Ride-sharing drivers make up a large portion of what is sometimes referred to as the "platform economy", or "share economy" and if you are part of this, there are a number of tax obligations you need to understand. For example, if you are an Uber driver you have the same GST liabilities as any other taxi driver. This means regardless of whether you reach the $75,000 income threshold, you are required to register for GST. If you've just signed up for a ride-sharing gig, and you already have a GST registration, then speak to us about whether you will need to set up any additional registration.
The ATO is reminding ride-sharing drivers of the importance of complying with the tax laws. Assistant Commissioner, Tom Wheeler, said the ATO is, "still working to educate ride-sourcing drivers, but now focus is shifting to drivers who are ignoring their obligations."
People earn income from ride-sharing through a range of providers. This enterprise differs from a traditional taxi service because it is run through a facilitator via an app or a website, but it is considered to be taxi-travel for GST purposes. The ATO's message to you as a taxpayer is that if you have a ride-sourcing enterprise, you must get an ABN and register for GST as soon as you start driving. Of course, you also need to include any income on your tax return.
The ATO's ability to cross-match data from a range of sources and to make industry comparisons, means there is nowhere to hide. Mr Wheeler warned:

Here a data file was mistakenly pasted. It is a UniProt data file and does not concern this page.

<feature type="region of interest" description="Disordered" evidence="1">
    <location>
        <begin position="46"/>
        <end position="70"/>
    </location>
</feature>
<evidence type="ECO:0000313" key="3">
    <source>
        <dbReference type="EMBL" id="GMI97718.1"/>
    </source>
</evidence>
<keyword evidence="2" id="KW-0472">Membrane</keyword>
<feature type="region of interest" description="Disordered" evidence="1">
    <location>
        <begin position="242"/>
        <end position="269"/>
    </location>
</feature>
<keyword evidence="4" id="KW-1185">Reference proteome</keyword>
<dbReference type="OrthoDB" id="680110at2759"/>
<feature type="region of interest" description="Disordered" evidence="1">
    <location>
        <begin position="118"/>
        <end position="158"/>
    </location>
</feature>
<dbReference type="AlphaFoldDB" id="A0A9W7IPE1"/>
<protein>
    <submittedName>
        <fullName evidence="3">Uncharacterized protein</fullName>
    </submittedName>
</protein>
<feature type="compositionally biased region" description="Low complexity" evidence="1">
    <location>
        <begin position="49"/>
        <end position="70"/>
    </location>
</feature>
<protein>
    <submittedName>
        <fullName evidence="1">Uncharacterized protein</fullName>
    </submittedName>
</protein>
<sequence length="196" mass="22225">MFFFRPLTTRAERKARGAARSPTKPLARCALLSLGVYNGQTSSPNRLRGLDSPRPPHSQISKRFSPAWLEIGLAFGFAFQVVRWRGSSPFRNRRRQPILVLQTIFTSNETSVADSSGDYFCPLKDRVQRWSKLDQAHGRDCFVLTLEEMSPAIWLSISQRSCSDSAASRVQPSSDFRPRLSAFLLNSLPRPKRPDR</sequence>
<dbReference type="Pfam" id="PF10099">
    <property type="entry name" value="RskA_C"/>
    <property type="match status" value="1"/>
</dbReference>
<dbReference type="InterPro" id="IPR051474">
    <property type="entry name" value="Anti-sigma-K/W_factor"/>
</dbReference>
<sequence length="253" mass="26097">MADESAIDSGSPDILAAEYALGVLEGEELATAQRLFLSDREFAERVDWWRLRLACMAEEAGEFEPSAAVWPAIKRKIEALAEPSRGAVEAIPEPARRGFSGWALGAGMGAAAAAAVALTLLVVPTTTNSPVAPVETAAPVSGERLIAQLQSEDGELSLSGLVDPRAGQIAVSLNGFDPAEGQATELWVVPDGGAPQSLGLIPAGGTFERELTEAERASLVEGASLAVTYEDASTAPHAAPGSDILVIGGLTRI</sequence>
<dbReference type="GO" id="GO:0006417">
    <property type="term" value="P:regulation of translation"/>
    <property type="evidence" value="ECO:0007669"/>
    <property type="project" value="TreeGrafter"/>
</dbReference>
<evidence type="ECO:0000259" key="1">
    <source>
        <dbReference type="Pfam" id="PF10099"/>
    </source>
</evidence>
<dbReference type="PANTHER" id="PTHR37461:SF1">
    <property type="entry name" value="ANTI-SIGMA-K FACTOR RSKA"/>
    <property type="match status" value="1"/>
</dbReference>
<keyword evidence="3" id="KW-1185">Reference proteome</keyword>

"We are getting data from financial institutions and directly from facilitators, so we know who you are, and we know if you aren't correctly meeting your obligations."
If you've been ignoring ATO prompts and haven't applied for ABN and GST registration, the repercussions could be harsh. The ATO will register you for GST and backdate that registration to the date you received your first ride-sharing payment. You will be required to lodge and pay all outstanding tax obligations, including penalties and interest.
Common mistakes for ride-sharing tax disclosure
The ATO has revealed that some of the common mistakes made by taxpayers are:
not apportioning expenses between private and business use;
claiming GST credits over the luxury car tax thresholds; and
claiming for fuel tax credits to which ride-sharing drivers are not entitled.
Taxable fringe benefits for ride-sharing services are also coming under the ATO's gaze. Employers are now using Uber and other ride-sharing services for employees travel, in lieu of taxis. As Uber drivers are not lawfully required to hold a licence to operate as a taxi, the exemption under of the Fringe Benefits Tax Act, section 58Z cannot apply.
If you provide ride-sharing services or are considering doing so, get in touch with us first for advice on how to meet all of your tax obligations and make the most of your ride-sharing income.